Allie Brown speaks at the Burlington High School walkout.
Burlington High School students walked out of class in the driving snow Wednesday, joining tens of thousands of students nationwide demonstrating in favor of increased gun control measures. For BHS senior Allie Brown, who organized the event, the demonstration was just the first step for students to make their voices heard.
"It's so easy to get involved," Brown announced from a podium, as other students held up posters with contact information for state legislators. "Take a picture of these posters right now, make a call, and then you can keep going about your day."
The demonstration came one month to the day after 17 staff and students were killed in a Valentine's Day shooting in Parkland, Fla. Since then, Vermont has seen 10 threats reported at schools around the state, according to school safety liaison officer Rob Evans.
At 10 a.m., the first of several hundred BHS students started pouring outside, where they huddled in front of the main school entrance as snow fell. The 17-minute protest was intended to honor the victims of the Parkland shooting — one minute for each person killed.
Students held a moment of silence; some attendees pinned orange ribbons to their jackets in solidarity.
Several speakers praised the effort and urged students to continue speaking out.
Sharon Panitch, a member of the gun control advocacy group Gun Sense Vermont, told students never to underestimate the power of youth activism. "People are asking, why now?" Panitch said, listing off a host of school shootings that haven't triggered as much public outcry. "The difference is you," she said. "You're speaking your truth and we adults had damn well better listen."
Burlington Mayor Miro Weinberger sent out a statement in support of the students, though he didn't make an appearance at the event.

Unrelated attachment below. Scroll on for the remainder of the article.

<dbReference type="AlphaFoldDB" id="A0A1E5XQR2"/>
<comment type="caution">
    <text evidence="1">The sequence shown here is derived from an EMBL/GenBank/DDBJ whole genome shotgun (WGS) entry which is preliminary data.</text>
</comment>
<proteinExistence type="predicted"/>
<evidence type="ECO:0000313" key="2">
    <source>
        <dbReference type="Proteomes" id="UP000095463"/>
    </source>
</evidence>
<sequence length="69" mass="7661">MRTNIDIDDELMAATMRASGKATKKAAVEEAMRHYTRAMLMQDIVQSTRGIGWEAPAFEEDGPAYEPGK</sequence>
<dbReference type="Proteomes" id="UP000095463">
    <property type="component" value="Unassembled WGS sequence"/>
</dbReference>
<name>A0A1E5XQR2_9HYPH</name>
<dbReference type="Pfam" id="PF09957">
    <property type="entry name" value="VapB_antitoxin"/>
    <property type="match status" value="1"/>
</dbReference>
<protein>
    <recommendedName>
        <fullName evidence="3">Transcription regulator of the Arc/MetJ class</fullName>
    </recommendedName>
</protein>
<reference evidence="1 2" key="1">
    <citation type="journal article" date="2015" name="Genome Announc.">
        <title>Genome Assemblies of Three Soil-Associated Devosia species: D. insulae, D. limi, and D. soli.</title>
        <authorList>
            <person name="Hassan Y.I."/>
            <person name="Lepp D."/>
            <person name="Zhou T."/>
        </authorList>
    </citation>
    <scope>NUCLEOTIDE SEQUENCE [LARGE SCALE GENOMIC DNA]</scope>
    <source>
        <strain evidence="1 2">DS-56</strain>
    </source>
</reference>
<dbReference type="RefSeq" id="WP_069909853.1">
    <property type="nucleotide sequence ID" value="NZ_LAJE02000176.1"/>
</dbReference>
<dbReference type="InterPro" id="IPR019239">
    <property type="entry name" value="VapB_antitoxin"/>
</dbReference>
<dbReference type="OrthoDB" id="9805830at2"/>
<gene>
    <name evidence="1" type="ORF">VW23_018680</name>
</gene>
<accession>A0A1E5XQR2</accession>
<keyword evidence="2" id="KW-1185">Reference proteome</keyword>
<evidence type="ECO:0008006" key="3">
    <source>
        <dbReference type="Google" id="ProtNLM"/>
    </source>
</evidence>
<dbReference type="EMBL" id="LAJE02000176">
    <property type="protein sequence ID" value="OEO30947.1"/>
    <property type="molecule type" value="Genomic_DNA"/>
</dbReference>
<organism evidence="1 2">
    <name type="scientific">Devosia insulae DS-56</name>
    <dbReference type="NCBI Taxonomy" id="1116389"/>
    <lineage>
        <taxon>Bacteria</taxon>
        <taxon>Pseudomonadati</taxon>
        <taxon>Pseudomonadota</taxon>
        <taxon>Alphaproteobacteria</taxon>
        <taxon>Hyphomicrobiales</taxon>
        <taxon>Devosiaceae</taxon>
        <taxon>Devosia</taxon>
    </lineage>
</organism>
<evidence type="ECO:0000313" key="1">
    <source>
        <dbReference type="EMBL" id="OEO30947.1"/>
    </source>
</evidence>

"I applaud the leadership and activism of the students at Burlington High School, and elsewhere in Vermont, who have thoughtfully participated in National School Walkout Day and made their voices heard in Montpelier," the statement read. "Already, through their forceful arguments, these students have accomplished more in a few short weeks to move Vermont towards safer gun policies than has been achieved in decades."
As students and press gathered around the podium in front of the school, sophomore Silas Brown (no relation to Allie) asked students to continue the movement, and not just at the local and state level. He told his peers to call Vermont's congressional delegation and encourage them to advocate strongly in Washington, D.C., for increased gun control. "Let today be a call to action and not just a day of remembrance," he said.
For his part, Brown told Seven Days later that he would attend another student-led protest, the March for Our Lives rally, in Montpelier on March 24. Until then, he said he'd work to build momentum through interactions at school.
"We want to keep having these conversations," Brown said.
Before the protest, Burlington school district spokesperson Russ Elek only reluctantly agreed to allow media onto school property, after calls to Superintendent Yaw Obeng. "We want to keep students safe," Elek said, urging press to stand back.
Several other protests were scheduled at high schools around the state, though many of those schools were closed for snow days. Some rescheduled walkouts for Thursday.